The new high-speed rail link in England, HS2, has recently been given the go ahead by politicians. For some reason I feel deep concerns about HS2, and I thought I’d better investigate it properly. Even though trains are a less polluting way to travel than cars or airplanes, the new rail line will cut a new swathe through the English countryside and contribute even to more to the continuing destruction of natural environments that we can’t afford. When I have concerns about HS2, I keep hearing Satish Kumar’s call to “tread lightly” on the Earth and I believe this is a goal we must pursue with conviction.
In the spirit of “Use 10 Percent Less”, you could say that building new train links would be a good thing overall as these might lead to less road transport. But then we can also ask, do we really need a train that can move 1,100 people at a time between Manchester and London in 45 minutes? It would actually be better if we could devise ways that reduced the need for people to travel so much. We’ll also see below that the HS2 project does not stack up well on environmental grounds.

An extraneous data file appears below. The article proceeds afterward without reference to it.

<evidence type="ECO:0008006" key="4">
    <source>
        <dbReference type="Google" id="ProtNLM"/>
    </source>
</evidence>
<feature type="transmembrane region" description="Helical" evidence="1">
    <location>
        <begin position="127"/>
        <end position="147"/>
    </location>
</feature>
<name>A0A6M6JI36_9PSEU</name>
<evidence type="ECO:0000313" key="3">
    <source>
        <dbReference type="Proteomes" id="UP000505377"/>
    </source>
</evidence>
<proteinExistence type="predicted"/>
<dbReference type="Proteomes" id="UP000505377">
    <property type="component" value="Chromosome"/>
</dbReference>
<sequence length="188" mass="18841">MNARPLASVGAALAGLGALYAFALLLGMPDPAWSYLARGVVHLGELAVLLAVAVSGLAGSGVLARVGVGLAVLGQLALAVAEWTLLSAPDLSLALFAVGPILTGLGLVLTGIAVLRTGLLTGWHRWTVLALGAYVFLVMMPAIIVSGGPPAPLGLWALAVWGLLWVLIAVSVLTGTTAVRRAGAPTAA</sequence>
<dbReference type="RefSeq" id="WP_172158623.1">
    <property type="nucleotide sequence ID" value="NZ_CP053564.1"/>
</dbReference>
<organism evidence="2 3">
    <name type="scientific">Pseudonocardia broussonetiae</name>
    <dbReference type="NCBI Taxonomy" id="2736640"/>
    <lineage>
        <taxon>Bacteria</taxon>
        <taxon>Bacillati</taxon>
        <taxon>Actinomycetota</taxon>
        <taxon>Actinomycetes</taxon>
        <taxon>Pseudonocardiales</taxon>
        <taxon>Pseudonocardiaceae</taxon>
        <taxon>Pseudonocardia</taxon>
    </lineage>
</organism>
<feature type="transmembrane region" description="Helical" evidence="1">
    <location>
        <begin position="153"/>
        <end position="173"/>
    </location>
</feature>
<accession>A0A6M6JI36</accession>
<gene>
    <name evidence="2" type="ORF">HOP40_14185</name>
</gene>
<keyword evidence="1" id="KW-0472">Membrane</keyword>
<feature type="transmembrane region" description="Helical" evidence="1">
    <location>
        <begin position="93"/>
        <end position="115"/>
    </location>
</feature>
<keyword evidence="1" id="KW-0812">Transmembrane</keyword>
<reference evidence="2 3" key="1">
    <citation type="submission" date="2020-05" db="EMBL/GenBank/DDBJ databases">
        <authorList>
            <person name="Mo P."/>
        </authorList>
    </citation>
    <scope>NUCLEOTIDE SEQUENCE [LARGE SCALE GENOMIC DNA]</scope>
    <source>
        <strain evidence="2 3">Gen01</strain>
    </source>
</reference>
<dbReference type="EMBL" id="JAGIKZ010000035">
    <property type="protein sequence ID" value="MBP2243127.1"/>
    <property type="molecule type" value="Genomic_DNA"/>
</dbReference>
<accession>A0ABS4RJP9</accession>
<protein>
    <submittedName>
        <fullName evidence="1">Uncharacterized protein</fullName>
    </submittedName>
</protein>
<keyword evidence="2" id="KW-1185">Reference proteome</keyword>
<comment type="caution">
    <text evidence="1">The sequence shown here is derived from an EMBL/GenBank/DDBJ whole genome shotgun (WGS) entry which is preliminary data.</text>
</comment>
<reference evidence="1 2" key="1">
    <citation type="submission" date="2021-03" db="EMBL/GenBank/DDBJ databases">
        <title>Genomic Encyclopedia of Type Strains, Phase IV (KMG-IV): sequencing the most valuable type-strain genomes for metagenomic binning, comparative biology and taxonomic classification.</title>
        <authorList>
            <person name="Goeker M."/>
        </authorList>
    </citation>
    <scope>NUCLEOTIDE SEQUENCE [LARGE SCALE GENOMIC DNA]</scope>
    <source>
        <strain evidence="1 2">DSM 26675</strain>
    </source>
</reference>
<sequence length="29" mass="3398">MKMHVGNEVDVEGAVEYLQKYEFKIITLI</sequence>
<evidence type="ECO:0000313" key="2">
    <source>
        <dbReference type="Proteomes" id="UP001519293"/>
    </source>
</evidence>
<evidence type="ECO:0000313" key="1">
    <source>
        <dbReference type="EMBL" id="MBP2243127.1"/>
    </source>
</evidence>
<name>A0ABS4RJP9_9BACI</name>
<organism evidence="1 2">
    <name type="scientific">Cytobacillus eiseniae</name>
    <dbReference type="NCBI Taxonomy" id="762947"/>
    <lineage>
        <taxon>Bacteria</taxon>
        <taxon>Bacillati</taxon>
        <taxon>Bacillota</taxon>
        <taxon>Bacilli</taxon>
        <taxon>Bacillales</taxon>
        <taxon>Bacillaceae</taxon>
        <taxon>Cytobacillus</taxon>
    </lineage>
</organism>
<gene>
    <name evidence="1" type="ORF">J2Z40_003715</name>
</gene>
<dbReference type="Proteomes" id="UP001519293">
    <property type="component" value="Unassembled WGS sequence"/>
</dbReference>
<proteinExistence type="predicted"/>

I’m concerned that HS2 is going ahead for two main reasons, (1) politicians need a highly visible project to demonstrate their commitment to people in the north of England (to help ensure being re-elected, even though the money could be well spent upgrading transport services along existing routes with little additional damage to the environment), and (2) pressure from the construction sector to keep a high value project alive with the threat of losing jobs (some companies are going to make a lot of money out of HS2).
In reality, of all the concerns about HS2, we should be first examining its effect on our environment. [Read more…] about Concerns about HS2